An Australian court has begun hearing an appeal by Catholic Cardinal George Pell against his conviction for child sexual abuse.
The 77-year-old was found guilty last year of abusing two boys inside a Melbourne cathedral in 1996.
He was found guilty of sexually abusing the 13-year-old choir boys in the priests' sacristy of St Patrick's Cathedral in Melbourne, where he was archbishop at the time.
He was convicted of abusing the two boys whom he had caught drinking sacramental wine in a rear room of the cathedral, as hundreds of worshippers were streaming out of Sunday services.
He was also found guilty of assaulting one of the boys in a corridor more than a month later.
He was jailed for six years in March.
Speaking at the time, Justice Peter Kidd said there had been no evidence that Cardinal Pell was impaired in any way during the offences, and that in evidence to the contrary, he had committed the first offences after delivering Sunday solemn mass.
Justice Kidd said: "What you did was so egregious that is fanciful to suggest you may not have fully appreciated it."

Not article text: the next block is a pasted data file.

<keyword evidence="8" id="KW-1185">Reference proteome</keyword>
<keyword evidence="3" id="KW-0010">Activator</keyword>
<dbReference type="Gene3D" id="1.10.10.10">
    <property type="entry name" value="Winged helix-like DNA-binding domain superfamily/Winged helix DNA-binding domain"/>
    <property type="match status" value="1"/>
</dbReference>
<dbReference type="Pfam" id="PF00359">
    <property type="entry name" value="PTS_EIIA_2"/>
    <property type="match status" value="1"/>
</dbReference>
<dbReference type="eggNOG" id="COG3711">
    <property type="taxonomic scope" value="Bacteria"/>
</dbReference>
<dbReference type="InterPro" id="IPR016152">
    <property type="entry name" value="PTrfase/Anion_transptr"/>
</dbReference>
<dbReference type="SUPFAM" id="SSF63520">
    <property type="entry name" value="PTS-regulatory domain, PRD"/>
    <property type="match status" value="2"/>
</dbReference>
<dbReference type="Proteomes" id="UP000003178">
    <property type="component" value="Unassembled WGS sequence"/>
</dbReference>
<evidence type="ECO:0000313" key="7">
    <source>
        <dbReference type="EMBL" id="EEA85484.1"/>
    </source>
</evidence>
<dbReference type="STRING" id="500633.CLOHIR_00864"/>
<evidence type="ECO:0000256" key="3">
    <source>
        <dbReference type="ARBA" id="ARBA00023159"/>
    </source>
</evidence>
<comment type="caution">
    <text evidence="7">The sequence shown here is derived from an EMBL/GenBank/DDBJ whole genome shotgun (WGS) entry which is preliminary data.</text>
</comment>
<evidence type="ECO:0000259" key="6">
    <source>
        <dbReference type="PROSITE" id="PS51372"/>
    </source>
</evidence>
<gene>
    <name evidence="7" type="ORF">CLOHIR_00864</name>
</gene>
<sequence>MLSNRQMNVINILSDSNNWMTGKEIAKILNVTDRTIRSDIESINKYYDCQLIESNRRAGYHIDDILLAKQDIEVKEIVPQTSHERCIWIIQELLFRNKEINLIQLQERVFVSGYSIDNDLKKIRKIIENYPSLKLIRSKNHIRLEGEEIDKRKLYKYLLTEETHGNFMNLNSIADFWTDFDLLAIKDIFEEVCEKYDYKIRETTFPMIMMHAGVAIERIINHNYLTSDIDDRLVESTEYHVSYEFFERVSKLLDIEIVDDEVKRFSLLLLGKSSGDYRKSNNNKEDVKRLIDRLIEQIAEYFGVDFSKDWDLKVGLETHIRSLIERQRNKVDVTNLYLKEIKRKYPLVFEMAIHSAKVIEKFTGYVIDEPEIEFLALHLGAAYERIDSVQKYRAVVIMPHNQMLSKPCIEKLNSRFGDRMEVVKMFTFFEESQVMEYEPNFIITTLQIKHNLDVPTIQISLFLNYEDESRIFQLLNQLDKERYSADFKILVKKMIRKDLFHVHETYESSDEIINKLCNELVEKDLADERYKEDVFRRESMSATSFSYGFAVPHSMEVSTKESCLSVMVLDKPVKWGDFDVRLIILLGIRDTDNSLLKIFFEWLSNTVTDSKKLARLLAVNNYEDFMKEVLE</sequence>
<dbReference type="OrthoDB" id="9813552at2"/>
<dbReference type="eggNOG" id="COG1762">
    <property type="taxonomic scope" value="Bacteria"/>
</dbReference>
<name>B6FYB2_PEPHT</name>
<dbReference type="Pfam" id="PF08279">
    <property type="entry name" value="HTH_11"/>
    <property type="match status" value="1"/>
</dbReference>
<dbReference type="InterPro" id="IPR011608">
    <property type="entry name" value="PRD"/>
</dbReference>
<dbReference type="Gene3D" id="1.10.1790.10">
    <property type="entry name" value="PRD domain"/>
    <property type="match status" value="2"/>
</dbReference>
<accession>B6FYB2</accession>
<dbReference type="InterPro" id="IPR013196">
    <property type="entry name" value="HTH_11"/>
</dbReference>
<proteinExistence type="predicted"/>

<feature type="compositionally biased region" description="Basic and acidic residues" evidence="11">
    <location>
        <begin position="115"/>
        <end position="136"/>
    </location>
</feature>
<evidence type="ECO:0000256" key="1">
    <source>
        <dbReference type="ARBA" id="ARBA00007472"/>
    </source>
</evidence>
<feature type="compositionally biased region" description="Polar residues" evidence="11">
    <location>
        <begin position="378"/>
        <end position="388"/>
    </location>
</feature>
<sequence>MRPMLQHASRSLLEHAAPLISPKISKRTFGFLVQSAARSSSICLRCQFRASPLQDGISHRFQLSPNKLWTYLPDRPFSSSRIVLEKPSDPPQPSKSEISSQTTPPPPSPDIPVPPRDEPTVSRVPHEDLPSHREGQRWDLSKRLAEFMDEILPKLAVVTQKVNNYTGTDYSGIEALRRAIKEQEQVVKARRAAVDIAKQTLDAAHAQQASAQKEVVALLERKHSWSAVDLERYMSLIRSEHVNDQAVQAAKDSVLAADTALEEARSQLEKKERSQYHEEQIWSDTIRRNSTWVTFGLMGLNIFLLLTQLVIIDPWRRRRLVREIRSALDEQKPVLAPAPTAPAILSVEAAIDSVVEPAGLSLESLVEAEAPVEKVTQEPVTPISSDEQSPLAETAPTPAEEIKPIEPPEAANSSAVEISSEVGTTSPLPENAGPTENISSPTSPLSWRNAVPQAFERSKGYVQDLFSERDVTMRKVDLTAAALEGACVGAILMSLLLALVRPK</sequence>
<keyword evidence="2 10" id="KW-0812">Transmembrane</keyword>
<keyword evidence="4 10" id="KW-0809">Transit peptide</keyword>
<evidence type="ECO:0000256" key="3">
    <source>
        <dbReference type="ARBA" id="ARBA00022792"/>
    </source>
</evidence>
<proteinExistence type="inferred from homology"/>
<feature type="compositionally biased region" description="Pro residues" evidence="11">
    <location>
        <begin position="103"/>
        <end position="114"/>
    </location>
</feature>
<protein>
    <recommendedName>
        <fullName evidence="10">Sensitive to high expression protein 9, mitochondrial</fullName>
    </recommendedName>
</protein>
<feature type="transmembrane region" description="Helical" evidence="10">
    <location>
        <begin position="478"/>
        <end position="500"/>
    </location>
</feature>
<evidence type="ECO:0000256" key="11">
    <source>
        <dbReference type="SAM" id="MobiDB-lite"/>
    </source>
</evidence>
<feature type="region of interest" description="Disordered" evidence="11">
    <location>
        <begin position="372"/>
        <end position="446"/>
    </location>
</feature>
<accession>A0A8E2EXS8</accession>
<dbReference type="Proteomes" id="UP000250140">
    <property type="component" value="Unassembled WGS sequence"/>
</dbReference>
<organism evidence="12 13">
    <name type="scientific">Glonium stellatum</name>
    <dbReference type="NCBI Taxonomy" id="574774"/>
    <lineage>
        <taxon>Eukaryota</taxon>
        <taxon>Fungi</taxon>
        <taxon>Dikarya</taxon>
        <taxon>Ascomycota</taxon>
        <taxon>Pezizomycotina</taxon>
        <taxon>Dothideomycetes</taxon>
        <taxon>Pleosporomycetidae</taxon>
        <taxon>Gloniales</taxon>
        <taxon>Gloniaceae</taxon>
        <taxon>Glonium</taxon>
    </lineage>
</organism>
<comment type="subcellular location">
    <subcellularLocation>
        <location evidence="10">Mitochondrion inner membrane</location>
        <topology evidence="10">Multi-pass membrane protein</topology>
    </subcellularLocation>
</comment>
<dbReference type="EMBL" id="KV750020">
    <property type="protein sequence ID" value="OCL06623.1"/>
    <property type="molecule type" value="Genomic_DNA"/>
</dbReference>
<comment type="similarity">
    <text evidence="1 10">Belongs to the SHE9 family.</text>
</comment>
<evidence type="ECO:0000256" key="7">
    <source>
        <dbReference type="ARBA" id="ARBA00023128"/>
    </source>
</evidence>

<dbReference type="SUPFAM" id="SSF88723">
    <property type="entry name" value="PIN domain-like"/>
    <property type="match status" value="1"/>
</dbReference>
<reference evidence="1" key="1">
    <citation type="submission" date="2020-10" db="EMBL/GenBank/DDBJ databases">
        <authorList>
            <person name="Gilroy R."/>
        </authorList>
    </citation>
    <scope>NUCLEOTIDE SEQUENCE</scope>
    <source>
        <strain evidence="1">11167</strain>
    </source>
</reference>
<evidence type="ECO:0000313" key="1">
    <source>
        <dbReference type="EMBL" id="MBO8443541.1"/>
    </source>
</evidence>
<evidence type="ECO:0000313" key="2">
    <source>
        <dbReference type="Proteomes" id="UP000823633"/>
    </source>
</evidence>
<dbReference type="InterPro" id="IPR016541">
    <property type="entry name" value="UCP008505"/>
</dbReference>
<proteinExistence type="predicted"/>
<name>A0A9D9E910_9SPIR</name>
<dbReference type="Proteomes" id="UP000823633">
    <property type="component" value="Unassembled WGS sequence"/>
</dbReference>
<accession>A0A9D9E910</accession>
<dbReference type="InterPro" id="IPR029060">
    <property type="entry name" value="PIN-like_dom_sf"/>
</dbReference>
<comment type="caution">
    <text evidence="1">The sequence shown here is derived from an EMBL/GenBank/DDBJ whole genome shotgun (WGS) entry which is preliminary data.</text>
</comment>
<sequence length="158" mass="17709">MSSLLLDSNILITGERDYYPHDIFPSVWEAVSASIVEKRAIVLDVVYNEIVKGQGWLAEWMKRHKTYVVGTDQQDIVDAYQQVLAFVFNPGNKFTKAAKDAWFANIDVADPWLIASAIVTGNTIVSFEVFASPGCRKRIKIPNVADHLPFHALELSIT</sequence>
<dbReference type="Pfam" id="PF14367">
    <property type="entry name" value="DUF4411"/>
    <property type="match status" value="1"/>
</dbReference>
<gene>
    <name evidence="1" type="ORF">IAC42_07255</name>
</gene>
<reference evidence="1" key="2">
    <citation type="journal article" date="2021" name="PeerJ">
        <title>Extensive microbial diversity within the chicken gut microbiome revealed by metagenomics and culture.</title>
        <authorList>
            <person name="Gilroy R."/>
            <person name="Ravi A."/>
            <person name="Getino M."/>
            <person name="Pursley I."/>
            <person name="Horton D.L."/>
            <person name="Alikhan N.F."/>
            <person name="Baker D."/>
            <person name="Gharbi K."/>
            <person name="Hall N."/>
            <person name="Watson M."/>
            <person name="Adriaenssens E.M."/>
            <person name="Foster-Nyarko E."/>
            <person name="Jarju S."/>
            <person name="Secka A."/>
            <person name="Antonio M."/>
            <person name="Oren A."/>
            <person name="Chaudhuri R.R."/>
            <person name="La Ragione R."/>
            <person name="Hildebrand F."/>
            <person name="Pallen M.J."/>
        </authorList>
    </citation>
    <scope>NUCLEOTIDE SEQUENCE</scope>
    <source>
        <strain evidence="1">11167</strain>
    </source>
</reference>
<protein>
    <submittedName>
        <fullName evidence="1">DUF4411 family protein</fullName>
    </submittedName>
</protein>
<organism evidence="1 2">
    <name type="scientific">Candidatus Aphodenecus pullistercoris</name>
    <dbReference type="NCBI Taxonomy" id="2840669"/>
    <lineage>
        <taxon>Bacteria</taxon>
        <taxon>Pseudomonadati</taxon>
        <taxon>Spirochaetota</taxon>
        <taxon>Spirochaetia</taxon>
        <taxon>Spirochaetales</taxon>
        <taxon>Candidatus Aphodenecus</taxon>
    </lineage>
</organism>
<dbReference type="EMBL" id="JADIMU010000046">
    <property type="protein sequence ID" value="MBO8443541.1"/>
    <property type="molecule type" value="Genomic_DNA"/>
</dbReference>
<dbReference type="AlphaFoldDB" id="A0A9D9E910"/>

He said the decision to offend was "reasoned, albeit perverted."
The judge said that as an archbishop, Cardinal Pell was "profoundly revered" and held up as a pillar of the community.
He said Cardinal Pell's moral culpability was "high" and rejected the defence submission that the offences were to the lower end of the scale.
Sentencing him, Justice Kidd acknowledged that the offences were an "isolated incident" and that apart from them, the 77-year-old was of good character.
The ex-Vatican treasurer is the most senior Catholic figure to be convicted of such crimes.
He has always maintained his innocence and argues the verdict was unreasonable.
The appeal is being heard by the Supreme Court of Victoria before a three judge panel.
His lawyers have issued written submissions to the court as to why they claim the offending could not have occurred - including issues with Pell's location in the church at the time of the offending and with the dates of the offences in the 1990s.